My Nine Lives by Ruth Prawer Jhabvala

Give them half a chance and they'll take you over
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The Independent Culture

In her latest book, Jhabvala, perhaps best known for her screenplays for James Ivory and Ishmael Merchant, has taken the immigrant experience and personalised it in a wonderfully unique way. These nine short stories, all told in the first person, tell versions of possible lives the narrator might have had. What is common to them all, however, is the figure of the interloper, the cuckoo-in-the-nest, the outsider who arrives and takes up his place, uninvited, in the home.

In her latest book, Jhabvala, perhaps best known for her screenplays for James Ivory and Ishmael Merchant, has taken the immigrant experience and personalised it in a wonderfully unique way. These nine short stories, all told in the first person, tell versions of possible lives the narrator might have had. What is common to them all, however, is the figure of the interloper, the cuckoo-in-the-nest, the outsider who arrives and takes up his place, uninvited, in the home.

That interloper must shift and shove until he or she finds - or steals - a place. In the opening story, "Life", the narrator, now middle-aged and living alone in India, has virtually handed her home over to Priti, who entertains her male friends there when the narrator is out. In "Menage", German immigrants Rudy and Leonora take in Yakuv, a brilliant pianist, who soon takes over their home too: "Soon came the sound of his piano, and every day after that it seemed to fill, to appropriate the apartment. If I moved around or shut a door a little too loudly, she or Rudy or both laid a finger on their lips."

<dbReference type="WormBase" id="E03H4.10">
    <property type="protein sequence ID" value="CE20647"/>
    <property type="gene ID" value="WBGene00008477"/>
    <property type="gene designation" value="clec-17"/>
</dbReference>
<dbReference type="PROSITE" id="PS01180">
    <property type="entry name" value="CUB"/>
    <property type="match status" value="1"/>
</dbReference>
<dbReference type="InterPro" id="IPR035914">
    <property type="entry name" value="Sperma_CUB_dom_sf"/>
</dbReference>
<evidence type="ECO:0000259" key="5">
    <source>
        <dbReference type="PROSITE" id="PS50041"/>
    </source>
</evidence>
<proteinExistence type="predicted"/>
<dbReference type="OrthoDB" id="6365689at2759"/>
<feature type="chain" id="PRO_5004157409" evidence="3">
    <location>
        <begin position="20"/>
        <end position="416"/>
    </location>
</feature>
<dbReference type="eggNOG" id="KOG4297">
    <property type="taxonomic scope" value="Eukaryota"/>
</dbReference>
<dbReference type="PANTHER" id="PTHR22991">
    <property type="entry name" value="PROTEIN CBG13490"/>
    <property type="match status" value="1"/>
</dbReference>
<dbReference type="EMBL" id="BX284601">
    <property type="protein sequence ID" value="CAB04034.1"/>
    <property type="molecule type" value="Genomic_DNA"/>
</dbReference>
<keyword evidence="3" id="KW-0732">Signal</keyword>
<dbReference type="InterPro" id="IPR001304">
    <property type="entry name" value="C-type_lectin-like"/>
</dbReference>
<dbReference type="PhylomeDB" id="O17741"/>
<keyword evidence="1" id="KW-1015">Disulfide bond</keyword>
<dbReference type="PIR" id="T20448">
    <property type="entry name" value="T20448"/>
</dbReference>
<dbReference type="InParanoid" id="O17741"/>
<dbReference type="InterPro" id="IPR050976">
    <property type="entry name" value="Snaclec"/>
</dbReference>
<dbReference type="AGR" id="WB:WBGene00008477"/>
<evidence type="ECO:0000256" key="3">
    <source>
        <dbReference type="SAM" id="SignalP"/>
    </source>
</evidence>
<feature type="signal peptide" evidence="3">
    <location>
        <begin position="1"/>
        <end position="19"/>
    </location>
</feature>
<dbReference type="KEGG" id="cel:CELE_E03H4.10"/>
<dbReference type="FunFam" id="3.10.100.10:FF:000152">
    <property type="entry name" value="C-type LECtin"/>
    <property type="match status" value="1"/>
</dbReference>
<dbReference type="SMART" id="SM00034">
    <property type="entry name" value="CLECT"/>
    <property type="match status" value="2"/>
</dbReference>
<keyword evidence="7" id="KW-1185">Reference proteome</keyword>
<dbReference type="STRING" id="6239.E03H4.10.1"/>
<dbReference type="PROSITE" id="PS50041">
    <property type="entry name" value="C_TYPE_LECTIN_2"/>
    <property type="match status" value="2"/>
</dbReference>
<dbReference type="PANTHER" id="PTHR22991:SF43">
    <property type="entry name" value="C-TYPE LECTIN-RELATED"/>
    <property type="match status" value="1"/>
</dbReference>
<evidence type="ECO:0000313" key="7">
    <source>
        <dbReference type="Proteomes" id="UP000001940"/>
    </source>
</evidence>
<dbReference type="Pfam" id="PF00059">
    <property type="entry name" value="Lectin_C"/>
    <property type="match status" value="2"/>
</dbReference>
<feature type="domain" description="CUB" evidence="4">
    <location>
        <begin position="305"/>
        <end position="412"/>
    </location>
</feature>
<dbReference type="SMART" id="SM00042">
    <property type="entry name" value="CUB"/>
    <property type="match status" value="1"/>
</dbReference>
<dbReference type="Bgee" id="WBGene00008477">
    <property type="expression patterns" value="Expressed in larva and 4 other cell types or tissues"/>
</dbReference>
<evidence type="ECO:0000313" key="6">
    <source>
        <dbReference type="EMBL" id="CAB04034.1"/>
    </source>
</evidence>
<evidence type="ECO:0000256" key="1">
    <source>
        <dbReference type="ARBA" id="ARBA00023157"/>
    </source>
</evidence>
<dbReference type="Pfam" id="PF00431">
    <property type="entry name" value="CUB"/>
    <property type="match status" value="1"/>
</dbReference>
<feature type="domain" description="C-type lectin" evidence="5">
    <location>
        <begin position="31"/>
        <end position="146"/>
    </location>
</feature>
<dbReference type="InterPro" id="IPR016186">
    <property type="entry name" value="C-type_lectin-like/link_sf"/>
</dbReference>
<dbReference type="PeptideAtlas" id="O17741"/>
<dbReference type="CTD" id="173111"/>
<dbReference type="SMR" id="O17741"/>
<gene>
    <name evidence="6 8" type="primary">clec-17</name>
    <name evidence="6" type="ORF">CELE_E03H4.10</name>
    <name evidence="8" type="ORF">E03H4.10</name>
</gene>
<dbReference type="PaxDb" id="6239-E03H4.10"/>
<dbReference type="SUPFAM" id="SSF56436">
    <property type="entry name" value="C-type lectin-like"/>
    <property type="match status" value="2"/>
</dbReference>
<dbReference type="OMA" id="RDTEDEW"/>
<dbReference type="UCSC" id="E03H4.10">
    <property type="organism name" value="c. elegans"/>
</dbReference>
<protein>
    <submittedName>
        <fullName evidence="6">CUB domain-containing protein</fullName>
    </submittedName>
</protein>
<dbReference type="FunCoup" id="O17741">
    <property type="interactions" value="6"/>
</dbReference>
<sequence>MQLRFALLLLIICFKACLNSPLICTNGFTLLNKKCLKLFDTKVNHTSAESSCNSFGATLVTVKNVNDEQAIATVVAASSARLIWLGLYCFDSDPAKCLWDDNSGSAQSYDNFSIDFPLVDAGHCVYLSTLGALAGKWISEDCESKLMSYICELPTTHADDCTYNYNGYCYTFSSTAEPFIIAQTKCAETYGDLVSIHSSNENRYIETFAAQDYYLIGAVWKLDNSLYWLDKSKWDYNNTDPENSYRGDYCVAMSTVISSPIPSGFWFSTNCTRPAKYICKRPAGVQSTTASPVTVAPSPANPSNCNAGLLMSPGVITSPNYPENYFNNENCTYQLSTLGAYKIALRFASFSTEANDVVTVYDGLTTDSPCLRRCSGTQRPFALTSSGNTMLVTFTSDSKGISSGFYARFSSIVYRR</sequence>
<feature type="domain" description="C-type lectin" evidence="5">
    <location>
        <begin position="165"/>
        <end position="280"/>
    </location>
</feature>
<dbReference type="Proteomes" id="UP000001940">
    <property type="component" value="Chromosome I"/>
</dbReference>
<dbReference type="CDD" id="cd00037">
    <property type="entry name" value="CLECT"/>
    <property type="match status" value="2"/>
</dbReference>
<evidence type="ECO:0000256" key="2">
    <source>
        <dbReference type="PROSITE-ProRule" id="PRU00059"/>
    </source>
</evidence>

You might say that appropriation, whether of a person, an experience, or a place, is the dominating theme of this collection. In "Gopis", middle-aged Indian Vijay comes to stay at the narrator's apartment, where a young colleague, Lucia, meets and falls in love with him. Vijay not only takes up an uninvited space in the apartment, he also takes up space in Lucia's life, as she follows him when he is extradited to India on extortion charges. In "Springlake", a sort of hippy spiritualist called Madame Voronska is brought into a great period home in America, and in spite of being cast out, soon returns to take up residence there, while the original owner's daughter lives in a hut at the bottom of the garden. And in "Refuge in London", the young narrator's aunt rents out rooms during the war to European immigrants just like her. One inhabitant, an artist known as Kohl, takes the girl's experience and immortalises it in paint.

Frequently there is a passivity on the part of the narrator towards what is happening to her - in "Life", she simply puts up with the opportunistic Priti using her apartment for herself without a word of objection. In other stories, such as "Menage" or "Springlake", disagreement is voiced but soon won over, or disregarded altogether. Sometimes these interlopers bring love or obsession, as Vijay does in "Menage"; sometimes they simply highlight the loss or absence of love. Jhabvala refers to Chekhov several times, and his view of love and time, the elusiveness of the former and the passing of the latter, haunt these narrator's "lives". The immigrant must upset the host nation as he finds a place for himself, just as the interloper in a home must upset the careful balance that exists there. We are all looking for love, Jhabvala says. And that makes interlopers of us all.

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